Obesity is highly prevalent in the U.S., ranging from 20 to 35 percent.
Typically, urban areas experience higher rates of overweight and obesity.
Variances in obesity prevalence are determined by a number of social and lifestyle factors.
Social determinants of over-nutrition
U.S.'s Public Health Approach to Over-nutrition
The U.S. has implemented various interventions to curb the rising rates of overweight and obesity, which countries can adapt to their dual disease burden setting.
U.S. agencies have developed strategic plans to address the well-being of Americans, and include food assistance programs such as the Supplemental Nutrition Assistance Program (SNAP) and Special Supplemental Nutrition Program for Women, Infants, and Children (WIC).
DEVELOP AND IMPLEMENT A NATIONAL STRATEGIC PLAN
UTILIZE DONOR FUNDS
ADVOCATE FOR NEW AND IMPROVED POLICIES
CONDUCT PROPER SURVEILLANCE & MONITORING
Countries eligible for donor funding should request funds to create an enabling environment for the country's food system and community programs. The U.S. has previously created vans with nutritious grocery items for sale in lower income neighborhoods and provided incentives for shopping at farmer's markets.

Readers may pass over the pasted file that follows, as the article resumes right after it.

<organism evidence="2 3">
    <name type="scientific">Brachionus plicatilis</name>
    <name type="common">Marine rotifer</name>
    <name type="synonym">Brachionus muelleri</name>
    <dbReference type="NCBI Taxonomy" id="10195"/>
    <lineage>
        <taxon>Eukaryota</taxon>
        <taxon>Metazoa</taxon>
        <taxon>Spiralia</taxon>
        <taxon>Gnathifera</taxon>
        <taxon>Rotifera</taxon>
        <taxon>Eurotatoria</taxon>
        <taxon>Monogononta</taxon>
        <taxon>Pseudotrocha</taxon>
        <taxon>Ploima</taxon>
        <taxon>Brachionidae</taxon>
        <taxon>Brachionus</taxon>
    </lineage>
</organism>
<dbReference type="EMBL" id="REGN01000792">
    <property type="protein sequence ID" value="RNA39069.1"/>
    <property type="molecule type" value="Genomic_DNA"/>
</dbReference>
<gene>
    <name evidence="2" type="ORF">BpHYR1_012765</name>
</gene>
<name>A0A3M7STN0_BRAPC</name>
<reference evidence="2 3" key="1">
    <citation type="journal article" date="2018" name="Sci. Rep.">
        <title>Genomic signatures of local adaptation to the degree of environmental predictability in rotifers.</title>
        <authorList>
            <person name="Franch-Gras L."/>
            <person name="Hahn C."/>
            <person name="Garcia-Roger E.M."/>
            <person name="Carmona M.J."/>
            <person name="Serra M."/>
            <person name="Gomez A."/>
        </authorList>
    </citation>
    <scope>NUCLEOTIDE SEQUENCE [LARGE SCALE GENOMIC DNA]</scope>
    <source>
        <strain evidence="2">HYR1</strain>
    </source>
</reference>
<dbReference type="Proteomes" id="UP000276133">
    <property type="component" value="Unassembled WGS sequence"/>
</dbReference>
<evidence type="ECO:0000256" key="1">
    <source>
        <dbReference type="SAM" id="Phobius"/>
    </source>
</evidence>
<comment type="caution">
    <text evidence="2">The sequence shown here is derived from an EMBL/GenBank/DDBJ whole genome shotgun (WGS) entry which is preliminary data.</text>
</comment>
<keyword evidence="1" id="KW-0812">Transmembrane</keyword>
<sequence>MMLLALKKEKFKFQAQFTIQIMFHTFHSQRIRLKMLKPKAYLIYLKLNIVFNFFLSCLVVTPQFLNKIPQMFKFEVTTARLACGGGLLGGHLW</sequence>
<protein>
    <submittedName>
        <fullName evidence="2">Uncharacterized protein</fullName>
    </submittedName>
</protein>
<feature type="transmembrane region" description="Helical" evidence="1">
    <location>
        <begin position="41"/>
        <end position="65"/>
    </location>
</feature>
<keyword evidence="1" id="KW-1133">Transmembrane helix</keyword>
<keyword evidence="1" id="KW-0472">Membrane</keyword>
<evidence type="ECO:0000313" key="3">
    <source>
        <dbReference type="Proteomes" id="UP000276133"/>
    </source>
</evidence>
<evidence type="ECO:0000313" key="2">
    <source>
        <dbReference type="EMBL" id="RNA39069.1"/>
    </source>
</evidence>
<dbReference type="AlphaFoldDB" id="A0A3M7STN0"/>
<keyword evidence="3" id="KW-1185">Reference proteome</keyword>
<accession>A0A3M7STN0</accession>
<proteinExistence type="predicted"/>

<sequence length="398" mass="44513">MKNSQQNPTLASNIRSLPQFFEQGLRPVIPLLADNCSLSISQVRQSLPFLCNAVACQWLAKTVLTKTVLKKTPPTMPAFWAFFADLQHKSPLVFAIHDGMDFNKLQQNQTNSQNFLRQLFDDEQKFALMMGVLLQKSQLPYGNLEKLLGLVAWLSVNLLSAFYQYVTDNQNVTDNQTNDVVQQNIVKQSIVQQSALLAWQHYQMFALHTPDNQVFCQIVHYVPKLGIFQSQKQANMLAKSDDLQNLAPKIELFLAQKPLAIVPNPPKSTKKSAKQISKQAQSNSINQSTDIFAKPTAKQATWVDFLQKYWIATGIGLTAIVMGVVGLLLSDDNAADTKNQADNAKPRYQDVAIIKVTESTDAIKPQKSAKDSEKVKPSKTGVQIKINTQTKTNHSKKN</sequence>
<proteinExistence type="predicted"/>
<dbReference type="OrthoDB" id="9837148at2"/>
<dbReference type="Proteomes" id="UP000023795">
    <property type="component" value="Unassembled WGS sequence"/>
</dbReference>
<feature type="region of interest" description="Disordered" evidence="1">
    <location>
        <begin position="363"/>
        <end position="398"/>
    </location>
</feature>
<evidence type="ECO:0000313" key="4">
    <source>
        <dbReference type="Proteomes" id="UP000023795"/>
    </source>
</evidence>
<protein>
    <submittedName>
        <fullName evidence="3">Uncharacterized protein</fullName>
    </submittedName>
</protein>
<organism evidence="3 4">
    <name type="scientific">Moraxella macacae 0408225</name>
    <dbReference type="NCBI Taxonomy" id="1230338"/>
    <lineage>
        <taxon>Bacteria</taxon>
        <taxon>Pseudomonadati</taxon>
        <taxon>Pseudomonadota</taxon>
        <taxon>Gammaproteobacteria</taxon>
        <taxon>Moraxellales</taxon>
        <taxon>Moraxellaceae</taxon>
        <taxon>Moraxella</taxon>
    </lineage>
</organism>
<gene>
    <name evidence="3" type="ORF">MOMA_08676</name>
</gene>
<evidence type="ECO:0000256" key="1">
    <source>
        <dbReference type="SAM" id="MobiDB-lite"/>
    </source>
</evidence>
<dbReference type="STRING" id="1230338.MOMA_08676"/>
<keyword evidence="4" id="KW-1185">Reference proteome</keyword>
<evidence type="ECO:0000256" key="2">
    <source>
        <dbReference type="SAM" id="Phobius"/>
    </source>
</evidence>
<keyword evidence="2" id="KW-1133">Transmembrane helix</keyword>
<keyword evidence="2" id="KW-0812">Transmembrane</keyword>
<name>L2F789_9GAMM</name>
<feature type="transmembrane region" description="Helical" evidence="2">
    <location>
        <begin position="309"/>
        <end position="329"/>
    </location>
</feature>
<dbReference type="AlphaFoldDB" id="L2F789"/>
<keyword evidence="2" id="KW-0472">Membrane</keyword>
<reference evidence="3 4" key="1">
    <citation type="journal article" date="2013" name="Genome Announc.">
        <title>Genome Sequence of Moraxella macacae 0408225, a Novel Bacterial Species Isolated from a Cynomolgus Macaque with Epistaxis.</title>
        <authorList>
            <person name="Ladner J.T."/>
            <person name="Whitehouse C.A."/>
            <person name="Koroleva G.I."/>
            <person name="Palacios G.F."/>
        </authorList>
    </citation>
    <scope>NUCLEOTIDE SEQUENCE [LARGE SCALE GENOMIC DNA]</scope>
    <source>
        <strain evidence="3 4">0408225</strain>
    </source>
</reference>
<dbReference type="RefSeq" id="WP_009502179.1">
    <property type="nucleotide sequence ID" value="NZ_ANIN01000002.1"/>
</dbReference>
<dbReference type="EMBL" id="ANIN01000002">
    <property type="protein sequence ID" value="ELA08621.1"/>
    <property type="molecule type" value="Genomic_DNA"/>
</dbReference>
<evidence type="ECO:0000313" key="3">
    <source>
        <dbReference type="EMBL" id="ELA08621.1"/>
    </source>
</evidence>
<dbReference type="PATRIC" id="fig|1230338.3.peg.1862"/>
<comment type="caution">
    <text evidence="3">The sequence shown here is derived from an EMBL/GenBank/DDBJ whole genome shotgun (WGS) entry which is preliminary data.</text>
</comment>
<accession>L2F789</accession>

Taxes on sugars, corn subsidies, and even a tax for polluting the environment could be beneficial legislation, as seen in the U.S.
Multiple U.S. agencies like the National Institute for Health (NIH) currently survey and monitor the trends in nutrition throughout the country and inform the government, food industry, and implementing partners on required changes to nutrition programs.
By implementing similar interventions, countries can make progress on the global nutrition goals